is there. Two scenes especially really made me cringe. When Philbert goes up on a mountain, he’s
supposed to leave something that means so much to him, and he leaves a Hershey bar! Then there’s
the scene with A Martinez, as Buddy Red Bow, where the police car’s coming, and Buddy has a piece
of metal or something in his hand. He jumps in the air, and there’s this brief flash shot of him
dressed in the full costume of an Indian warrior, throwing a tomahawk, and I just thought, “Oh
Our expectations of movies about Indians were so low then that we embraced a movie like Powwow
Highway simply because there was no other option. Looking back, Thunderheart is a far superior
movie, just in terms of its representation. I mean, it’s a generic white guy saves the day movie, but I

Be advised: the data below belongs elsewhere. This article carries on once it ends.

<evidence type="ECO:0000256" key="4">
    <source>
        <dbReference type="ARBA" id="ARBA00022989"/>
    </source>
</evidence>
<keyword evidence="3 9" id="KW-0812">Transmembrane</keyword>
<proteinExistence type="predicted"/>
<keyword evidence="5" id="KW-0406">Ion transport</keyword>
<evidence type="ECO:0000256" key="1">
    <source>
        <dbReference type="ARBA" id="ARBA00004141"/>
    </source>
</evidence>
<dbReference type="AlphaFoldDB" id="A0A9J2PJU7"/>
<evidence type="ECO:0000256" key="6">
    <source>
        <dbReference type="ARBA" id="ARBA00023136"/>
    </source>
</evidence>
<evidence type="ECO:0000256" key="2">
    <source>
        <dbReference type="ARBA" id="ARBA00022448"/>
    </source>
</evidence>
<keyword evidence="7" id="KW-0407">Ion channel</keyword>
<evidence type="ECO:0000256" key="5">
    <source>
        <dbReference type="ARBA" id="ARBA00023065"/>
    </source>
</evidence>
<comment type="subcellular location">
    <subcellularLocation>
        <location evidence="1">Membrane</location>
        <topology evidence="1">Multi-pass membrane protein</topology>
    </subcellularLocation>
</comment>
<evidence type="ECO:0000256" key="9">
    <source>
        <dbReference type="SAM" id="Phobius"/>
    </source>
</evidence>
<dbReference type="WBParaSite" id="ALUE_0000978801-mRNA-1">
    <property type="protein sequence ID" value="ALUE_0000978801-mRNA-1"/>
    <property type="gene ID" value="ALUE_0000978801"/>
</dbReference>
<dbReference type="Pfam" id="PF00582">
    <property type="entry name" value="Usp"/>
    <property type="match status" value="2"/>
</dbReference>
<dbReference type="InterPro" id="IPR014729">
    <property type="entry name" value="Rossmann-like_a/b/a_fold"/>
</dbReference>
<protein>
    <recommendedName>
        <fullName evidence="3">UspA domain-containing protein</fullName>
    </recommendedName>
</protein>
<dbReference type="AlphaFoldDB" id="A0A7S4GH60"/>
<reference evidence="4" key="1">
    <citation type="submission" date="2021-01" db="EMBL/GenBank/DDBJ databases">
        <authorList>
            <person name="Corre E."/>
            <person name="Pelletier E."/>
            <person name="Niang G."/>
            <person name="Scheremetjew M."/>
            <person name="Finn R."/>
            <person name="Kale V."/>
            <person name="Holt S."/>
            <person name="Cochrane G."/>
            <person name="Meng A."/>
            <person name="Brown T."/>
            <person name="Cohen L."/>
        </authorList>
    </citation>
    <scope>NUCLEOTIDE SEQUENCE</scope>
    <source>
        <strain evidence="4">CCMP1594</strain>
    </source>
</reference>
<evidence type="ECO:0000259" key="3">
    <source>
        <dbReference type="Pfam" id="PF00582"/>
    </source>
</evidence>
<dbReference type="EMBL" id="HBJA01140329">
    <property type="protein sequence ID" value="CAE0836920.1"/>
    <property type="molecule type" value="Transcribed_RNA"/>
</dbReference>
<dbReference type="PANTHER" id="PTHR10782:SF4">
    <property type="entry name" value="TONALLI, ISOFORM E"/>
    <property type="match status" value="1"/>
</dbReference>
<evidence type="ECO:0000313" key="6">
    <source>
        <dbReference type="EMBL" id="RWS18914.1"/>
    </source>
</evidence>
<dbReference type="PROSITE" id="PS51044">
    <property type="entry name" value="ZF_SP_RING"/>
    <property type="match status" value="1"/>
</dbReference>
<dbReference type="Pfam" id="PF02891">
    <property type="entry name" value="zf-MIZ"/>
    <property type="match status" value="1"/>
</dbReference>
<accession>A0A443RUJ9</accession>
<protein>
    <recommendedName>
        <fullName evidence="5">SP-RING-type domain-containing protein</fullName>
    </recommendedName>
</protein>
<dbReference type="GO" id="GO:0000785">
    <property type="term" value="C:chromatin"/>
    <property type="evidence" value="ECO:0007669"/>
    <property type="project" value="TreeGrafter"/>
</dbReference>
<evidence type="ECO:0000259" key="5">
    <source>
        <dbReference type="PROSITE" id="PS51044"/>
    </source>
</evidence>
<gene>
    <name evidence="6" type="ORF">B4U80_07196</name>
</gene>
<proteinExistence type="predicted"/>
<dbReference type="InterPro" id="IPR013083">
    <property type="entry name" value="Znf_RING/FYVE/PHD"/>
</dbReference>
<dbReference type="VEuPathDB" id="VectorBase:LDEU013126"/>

think it’s better in terms of its representation of contemporary Indians. Except for John Trudell
changing into a deer [laughs]. I’ve never seen an Indian turn into a deer. I mean, I know thousands of
Indians, I’ve been an Indian my whole life, and I’ve yet to see an Indian turn into an animal! And I
know some very traditional Indian folks.
Cineaste: Would you comment on your fundamental approach in adapting your collection of short
stories, The Lone Ranger and Tonto Fistfight in Heaven, for the screen?
Alexie: I’ve never been one of those people who compared the book and the movie of the book. That’s
never interested me because I’ve always separated them as two very distinct art forms, so I never got
mad if the movie wasn’t the book, or vice versa. I knew from a very young age that it was impossible